“The mainstream is waiting! Give ’em what they want!” roars Colson Baker on the title track of Mainstream Clearance. The rapper-turned-rocker delivers, churning out 13 tracks that wrap generic angst around formulaic grunge-pop packages. This is what you expect to find at your local mall’s Vans outlet.
This is Baker’s sixth album as Machine Gun Kelly and sketchily follows the arc of his life to date. We witness his journey from the misfit child (the child of divorced missionaries), to the extra misfit ring he experienced as a young star, to the slovenly soulmate he found with his fiancé, Megan Fox. The couple delighted the press by drinking vials of each other’s blood and chaining themselves together. The actor – who calls Baker her “twin flame” – doesn’t seem bothered by the recently resurfaced comments he made about black women, or having sex with Kendall Jenner when he was 23 and she was 17 (the legal Age) was consent in California is 18).
The riffs on this album are catchy enough to get beanie heads nodding along. But producer Travis Barker (Blink 182) keeps filling in the sound enough to lose the exposed angularity needed to express true fear. Or maybe it’s just an English critic’s reaction to a style of punk that’s hitting America harder. All but one of the album’s pre-singles have made the US Top 10 – but they all failed to dent the UK Top 40.
“Born With Horns” begins with a drum clatter and a rumbling bass as MGK describes how his mother and father left him. “Alienate me! I’m not who you want!” he yells. “Maybe” (featuring British metal band Bring Me The Horizon) gets right to the point: “Ignore me, I’m f***ed up!” It also introduces some trending conspiracy stuff about UFOs and the government, listening to his phone. He is joined by rapper Lil Wayne in “Drug Dealer,” which pays tribute to a girl who provides him with the Adderall he was addicted to: “It’s hard to function when I’m without you.”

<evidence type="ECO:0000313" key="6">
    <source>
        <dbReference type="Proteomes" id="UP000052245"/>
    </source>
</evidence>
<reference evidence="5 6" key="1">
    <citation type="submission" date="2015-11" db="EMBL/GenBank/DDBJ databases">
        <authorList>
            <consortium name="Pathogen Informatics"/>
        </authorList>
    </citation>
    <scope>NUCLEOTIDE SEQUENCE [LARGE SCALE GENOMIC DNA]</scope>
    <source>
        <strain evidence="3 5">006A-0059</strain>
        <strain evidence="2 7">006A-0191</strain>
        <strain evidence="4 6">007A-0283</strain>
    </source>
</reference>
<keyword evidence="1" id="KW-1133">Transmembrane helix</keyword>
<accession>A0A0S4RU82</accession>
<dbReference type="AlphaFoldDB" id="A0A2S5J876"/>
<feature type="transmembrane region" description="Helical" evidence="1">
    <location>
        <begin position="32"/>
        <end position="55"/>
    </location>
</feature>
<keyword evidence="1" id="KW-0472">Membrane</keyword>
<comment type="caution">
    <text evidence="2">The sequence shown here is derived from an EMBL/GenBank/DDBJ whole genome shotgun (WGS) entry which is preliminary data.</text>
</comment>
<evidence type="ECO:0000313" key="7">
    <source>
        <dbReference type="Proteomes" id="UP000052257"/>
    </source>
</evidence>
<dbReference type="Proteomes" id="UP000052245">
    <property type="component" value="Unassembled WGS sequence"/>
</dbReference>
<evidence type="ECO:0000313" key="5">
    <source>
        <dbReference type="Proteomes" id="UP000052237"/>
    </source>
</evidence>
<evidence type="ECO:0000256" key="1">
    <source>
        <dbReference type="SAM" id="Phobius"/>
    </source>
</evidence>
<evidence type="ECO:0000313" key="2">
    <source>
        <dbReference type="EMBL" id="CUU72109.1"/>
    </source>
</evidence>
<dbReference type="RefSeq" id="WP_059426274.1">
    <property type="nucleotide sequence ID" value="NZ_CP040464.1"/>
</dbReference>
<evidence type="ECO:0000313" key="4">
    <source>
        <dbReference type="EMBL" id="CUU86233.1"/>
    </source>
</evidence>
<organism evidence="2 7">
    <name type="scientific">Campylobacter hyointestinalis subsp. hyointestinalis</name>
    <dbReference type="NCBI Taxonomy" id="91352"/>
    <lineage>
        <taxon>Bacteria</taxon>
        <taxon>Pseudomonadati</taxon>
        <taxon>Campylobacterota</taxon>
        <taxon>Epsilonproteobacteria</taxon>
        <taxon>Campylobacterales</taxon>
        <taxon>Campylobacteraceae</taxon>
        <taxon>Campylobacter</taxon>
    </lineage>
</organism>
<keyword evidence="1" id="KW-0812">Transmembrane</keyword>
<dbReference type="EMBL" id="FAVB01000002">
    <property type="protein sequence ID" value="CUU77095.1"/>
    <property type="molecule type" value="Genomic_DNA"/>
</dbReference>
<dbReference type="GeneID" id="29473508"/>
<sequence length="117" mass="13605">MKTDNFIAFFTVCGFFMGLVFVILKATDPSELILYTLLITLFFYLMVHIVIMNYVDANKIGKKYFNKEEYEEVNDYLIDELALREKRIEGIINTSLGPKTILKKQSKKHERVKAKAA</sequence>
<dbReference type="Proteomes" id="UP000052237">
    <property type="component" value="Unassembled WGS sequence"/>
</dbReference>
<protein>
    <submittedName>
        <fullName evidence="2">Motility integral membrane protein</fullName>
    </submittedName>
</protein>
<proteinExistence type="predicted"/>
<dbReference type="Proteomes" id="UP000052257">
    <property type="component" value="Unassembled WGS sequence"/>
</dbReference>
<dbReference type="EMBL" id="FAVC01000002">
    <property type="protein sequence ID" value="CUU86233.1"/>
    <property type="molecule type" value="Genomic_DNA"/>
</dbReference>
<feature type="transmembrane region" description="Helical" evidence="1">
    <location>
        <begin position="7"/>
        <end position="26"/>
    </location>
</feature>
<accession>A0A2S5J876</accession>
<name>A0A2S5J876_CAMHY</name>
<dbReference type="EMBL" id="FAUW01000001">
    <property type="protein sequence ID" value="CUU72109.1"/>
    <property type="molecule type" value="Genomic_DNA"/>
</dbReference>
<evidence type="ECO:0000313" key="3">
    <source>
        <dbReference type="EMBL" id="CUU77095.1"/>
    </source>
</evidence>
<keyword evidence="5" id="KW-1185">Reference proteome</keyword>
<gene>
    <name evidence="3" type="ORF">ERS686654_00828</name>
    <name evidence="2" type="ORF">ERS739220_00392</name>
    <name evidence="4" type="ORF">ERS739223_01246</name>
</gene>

The title track plays with the idea of the star as a “poser with a guitar” like the wannabe Cobain character MGK in the new film Bull. Thrashing guitars and bass that vibrate every string to the mush, he scoffs at the notion that celebrity “has it easy” and bangs out the old line about selling his soul for fame. Things get even more catchy on “Emo Girl,” starring emo-pop revivalist Willow Smith. The underlying violence is a little disconcerting, but it’s Smith, not Baker, who delivers the lines: “Choke-choke-choker on her neck, kiss me/ Holy f***, I’m blooding on your Blink tee.”
The sound eventually gives way around the notes on the mumble groove of “Paper Cut,” where Baker snores at people pretending to be nice. Lil Wayne returns to the duet with the soft sweep of “Ay!” where we get more sad star slag: “Did an interview with my eyes closed…cut my hair like Britney.” “WW4” is uncomfortably close to geopolitical truth with its apocalyptic enthusiasm.
Fans looking for the inside track on his romance with Fox will have to skip to the last two tracks. Hopefully, despite his lyrical enthusiasm for “Murder-Suicide,” he doesn’t really want them to end up like “Sid and Nancy.” In interviews, both stars rave about wandering the beaches while tripping over mushrooms, and then coming home to watch Harry Potter movies together. I suspect they’re more akin to the characters MGK describes on “Twin Flame”: an acoustic serenade with a Hallmark punk refrain: “You’re too good for me/ I’m too bad to keep/ I’m too.” sad, lonely / I just want you”. It’s catchy enough. But a bit boring, isn’t it?
https://www.independent.co.uk/arts-entertainment/music/reviews/machine-gun-kelly-review-mainstream-sellout-b2043000.html Machine Gun Kelly review, Mainstream Sellout: Dull album wraps generic angst with formulaic grunge pop